Blacks hand South Carolina to Obama
Crucial win for senator, who is now level with Democratic rival Hillary, at two wins each.
ILLINOIS Senator Barack Obama, aiming to become the first black US president, romped home to victory in a crucial South Carolina Democratic presidential primary yesterday.
Riding on a wave of African-American support in the southern state, he scored emphatically over New York Senator Hillary Rodham Clinton, putting him on equal footing with her – with two wins each in early voting states – and leaving the Democrats no closer to finding a White House nominee.
But as the country heads for a nationwide battle next Tuesday, doubts persisted whether Mr Obama would get enough lift from this victory, which was based predominantly on the black vote.
Mr Obama’s score (55 per cent) was double that of Mrs Clinton’s (27 per cent). Mr John Edwards, the former North Carolina senator, finished third with 18 per cent in a state he won during his failed 2004 race, raising new questions about the future of his candidacy.
Clearly, the South Carolina vote was divided along racial lines.
Exit polls showed that Mr Obama won the support of four out of every five black voters, who made up more than half of the Democratic electorate. He also garnered one-quarter of white votes, higher than many had predicted, but significantly lower than what he drew in Iowa or New Hampshire. Mr Edwards and Mrs Clinton split the remaining white vote.
Mr Obama sought to downplay the deep racial schisms that characterised the contest.
“It is not about black versus white,” he told his supporters in his victory speech. “This election is about the past versus the future.
“Tonight, the cynics who believed that what began in the snows of Iowa was just an illusion were told a different story by the good people of South Carolina.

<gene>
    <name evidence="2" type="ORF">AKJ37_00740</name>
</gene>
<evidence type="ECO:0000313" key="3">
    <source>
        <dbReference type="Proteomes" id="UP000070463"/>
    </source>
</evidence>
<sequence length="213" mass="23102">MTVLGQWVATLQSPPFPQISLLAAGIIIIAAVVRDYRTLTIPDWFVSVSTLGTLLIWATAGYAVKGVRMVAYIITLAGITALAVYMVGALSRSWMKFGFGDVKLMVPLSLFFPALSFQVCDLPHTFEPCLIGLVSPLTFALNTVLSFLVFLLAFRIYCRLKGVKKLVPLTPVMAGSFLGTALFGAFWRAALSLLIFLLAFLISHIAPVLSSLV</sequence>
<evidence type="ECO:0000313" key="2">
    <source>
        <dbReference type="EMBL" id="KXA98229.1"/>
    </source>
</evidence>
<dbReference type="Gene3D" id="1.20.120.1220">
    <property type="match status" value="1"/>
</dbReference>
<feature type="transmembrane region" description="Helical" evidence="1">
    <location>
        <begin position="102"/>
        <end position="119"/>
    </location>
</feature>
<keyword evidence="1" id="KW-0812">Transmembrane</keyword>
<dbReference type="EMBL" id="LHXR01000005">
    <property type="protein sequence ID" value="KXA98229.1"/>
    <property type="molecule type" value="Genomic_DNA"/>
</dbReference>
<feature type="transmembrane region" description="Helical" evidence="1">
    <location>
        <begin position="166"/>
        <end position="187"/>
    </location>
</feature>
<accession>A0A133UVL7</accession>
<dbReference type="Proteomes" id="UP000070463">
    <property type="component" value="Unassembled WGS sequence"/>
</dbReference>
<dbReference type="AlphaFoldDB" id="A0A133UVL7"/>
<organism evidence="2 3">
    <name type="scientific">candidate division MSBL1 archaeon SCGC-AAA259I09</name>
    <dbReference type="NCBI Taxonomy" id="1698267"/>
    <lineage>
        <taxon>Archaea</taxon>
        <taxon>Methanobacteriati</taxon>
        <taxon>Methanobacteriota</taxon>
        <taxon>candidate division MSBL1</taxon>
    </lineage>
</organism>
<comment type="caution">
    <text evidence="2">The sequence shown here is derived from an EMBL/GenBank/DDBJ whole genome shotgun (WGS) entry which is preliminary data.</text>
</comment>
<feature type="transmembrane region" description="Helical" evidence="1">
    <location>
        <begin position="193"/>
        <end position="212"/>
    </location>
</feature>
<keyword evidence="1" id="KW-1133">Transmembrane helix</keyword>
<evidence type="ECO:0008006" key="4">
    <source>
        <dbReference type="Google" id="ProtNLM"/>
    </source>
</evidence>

After four great contests in every corner of this country, we have the most votes, the most delegates and the most diverse coalition of Americans we’ve seen in a long, long time.”
The Clinton campaign, which had been publicly lowering expectations of a victory, was looking beyond South Carolina. Mrs Clinton spent much of the past week campaigning in California, Arizona, New Jersey and New York – critical states among the nearly two dozen that will hold primaries on Super Tuesday.
Indeed, she left South Carolina before the votes were tallied to fly to Tennessee.
“Now the eyes of the country turn to Tennessee and the other states that will be voting on Feb 5,” she said in Nashville. “Millions and millions of Americans will have the chance to have their voices heard and their votes counted.”
South Carolina is a decisive – and important win for Mr Obama.
Of all the early-voting states, it is the biggest prize so far with 45 delegates to the Democratic nominating convention in August. Out of that number, Mr Obama secured 25 delegates, Mrs Clinton 12, and Mr Edwards eight.
And if the southern state is any guide, the large numbers of black voters in Alabama, Georgia and Tennessee could help him in the Feb 5 primaries.
But it might still not be enough to challenge Mrs Clinton. Being seen increasingly through a racial lens might well diminish his chances in other states, especially those with fewer black voters.
Polls showed his closest rival with sizeable leads in delegate-rich states such as California, New York, New Jersey and Massachusetts. Together, these states account for 970 delegates, nearly half the total at stake on Feb 5 and a quarter of the total to be seated at the party’s convention in Denver.
The Democratic Party rules, however, provide for proportional allocation of delegates in each state. This could mean that Mr Obama and Mrs Clinton could be locked in a tight delegate fight that could spill over into the convention, where 2,025 delegates are needed for the nomination.
The Democrats – like the Republicans – are heading for a long and drawn-out battle for the presidential nomination.